While it is generally preferred to apply the hemostatic material directly to the wound, and while the hemostatic material exhibits satisfactory adhesion to many types of wounds, in certain embodiments it can be preferred to incorporate the hemostatic material into a wound dressing including other components such as porous wovens, nonwovens or films.

To ensure that the hemostatic material remains affixed to the wound, a suitable adhesive can be employed, for example, along the edges of one side of the hemostatic structure. Although any adhesive suitable for forming a bond with skin can be used, it is generally preferred to use a pressure sensitive adhesive. Pressure sensitive adhesives are generally defined as adhesives that adhere to a substrate when a light pressure is applied but leave no residue when removed. Pressure sensitive adhesives include, but are not limited to, solvent in solution adhesives, hot melt adhesives, aqueous emulsion adhesives, calenderable adhesive, and radiation curable adhesives. Solution adhesives are preferred for most uses because of their ease of application and versatility. Hot melt adhesives are typically based on resin-tackified block copolymers. Aqueous emulsion adhesives include those prepared using acrylic copolymers, butadiene styrene copolymers, and natural rubber latex. Radiation curable adhesives typically consist of acrylic oligomers and monomers, which cure to form a pressure sensitive adhesive upon exposure to ultraviolet lights.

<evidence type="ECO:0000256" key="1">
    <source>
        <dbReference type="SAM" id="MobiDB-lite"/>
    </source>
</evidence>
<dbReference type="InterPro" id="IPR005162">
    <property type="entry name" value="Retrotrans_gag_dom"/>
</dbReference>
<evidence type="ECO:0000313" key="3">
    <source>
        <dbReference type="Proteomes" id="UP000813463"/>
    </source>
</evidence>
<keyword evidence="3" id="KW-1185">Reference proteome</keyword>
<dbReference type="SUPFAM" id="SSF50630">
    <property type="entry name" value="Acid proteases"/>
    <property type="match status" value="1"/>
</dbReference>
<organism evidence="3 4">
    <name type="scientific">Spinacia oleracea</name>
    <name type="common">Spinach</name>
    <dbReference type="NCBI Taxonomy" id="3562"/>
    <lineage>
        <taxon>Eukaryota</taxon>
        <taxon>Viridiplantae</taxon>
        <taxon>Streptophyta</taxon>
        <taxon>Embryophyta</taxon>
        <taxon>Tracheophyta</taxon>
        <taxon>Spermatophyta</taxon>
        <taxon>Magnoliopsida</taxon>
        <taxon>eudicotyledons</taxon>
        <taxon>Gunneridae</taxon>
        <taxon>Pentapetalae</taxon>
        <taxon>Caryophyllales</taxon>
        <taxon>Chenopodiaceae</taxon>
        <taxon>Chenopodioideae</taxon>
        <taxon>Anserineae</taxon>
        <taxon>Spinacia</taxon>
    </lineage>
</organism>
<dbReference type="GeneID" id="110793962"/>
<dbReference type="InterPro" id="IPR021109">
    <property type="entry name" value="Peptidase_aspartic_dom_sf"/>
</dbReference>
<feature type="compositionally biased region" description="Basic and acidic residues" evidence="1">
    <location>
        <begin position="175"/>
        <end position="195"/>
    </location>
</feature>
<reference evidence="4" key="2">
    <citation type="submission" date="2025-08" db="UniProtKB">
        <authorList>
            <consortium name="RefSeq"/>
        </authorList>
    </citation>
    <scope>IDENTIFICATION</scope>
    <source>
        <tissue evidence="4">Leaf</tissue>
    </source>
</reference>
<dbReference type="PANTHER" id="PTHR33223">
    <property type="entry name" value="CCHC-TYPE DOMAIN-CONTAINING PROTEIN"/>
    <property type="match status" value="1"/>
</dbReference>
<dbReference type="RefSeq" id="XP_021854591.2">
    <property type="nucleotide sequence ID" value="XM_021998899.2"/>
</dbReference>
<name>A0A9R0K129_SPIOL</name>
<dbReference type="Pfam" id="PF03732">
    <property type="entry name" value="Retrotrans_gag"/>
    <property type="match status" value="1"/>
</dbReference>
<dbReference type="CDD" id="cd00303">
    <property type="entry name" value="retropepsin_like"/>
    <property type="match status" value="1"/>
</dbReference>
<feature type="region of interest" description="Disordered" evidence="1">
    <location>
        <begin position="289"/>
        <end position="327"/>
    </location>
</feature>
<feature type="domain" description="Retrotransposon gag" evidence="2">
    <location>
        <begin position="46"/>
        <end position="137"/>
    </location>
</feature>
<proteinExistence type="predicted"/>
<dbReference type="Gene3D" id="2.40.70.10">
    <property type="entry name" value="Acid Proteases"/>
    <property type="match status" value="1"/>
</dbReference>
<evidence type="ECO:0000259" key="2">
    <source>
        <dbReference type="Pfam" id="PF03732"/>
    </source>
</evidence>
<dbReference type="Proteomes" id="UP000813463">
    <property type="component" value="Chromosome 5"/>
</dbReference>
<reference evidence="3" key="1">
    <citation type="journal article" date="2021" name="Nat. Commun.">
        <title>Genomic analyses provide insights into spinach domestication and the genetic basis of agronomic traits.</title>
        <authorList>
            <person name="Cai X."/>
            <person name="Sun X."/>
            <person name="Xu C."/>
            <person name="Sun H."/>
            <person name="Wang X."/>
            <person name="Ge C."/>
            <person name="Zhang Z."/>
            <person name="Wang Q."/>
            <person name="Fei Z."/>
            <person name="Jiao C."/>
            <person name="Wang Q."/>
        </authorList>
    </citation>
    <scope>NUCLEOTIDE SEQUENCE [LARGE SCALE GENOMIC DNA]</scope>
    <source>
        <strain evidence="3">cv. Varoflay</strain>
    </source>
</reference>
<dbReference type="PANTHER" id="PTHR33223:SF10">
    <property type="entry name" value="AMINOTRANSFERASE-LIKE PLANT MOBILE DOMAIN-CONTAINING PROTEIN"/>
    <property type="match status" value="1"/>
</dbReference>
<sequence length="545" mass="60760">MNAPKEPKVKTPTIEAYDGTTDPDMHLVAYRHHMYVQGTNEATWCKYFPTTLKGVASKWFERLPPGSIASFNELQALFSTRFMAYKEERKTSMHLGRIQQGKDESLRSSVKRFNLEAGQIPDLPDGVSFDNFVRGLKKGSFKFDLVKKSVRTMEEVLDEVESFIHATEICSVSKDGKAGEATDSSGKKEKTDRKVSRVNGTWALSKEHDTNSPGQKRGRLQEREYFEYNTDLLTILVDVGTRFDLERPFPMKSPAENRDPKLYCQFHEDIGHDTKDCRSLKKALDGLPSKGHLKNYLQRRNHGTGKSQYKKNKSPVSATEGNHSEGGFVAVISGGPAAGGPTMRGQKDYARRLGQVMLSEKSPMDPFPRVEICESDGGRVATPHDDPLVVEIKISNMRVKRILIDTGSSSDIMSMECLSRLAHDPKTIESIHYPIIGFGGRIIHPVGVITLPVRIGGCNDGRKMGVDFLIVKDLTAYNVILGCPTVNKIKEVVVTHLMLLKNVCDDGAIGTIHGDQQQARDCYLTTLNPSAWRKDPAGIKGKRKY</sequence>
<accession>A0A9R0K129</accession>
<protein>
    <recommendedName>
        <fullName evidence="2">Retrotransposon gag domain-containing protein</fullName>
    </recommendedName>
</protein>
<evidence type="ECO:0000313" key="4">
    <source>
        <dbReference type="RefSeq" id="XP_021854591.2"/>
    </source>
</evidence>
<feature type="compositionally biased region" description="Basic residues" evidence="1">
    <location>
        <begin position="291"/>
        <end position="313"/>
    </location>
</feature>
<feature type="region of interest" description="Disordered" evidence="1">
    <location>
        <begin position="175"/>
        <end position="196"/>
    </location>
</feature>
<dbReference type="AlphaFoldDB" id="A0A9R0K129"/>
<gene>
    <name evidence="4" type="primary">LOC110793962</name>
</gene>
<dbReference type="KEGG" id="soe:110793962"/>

The most commonly used elastomers in pressure sensitive adhesives include natural rubbers, styrene-butadiene latexes, polyisobutylene, butyl rubbers, acrylics, and silicones. In preferred embodiments, acrylic polymer or silicone based pressure sensitive adhesives are used. Acrylic polymers generally have a low level of allergenicity, are cleanly removable from skin, possess a low odor, and exhibit low rates of mechanical and chemical irritation. Medical grade silicone pressure sensitive adhesives are preferred for their biocompatibility.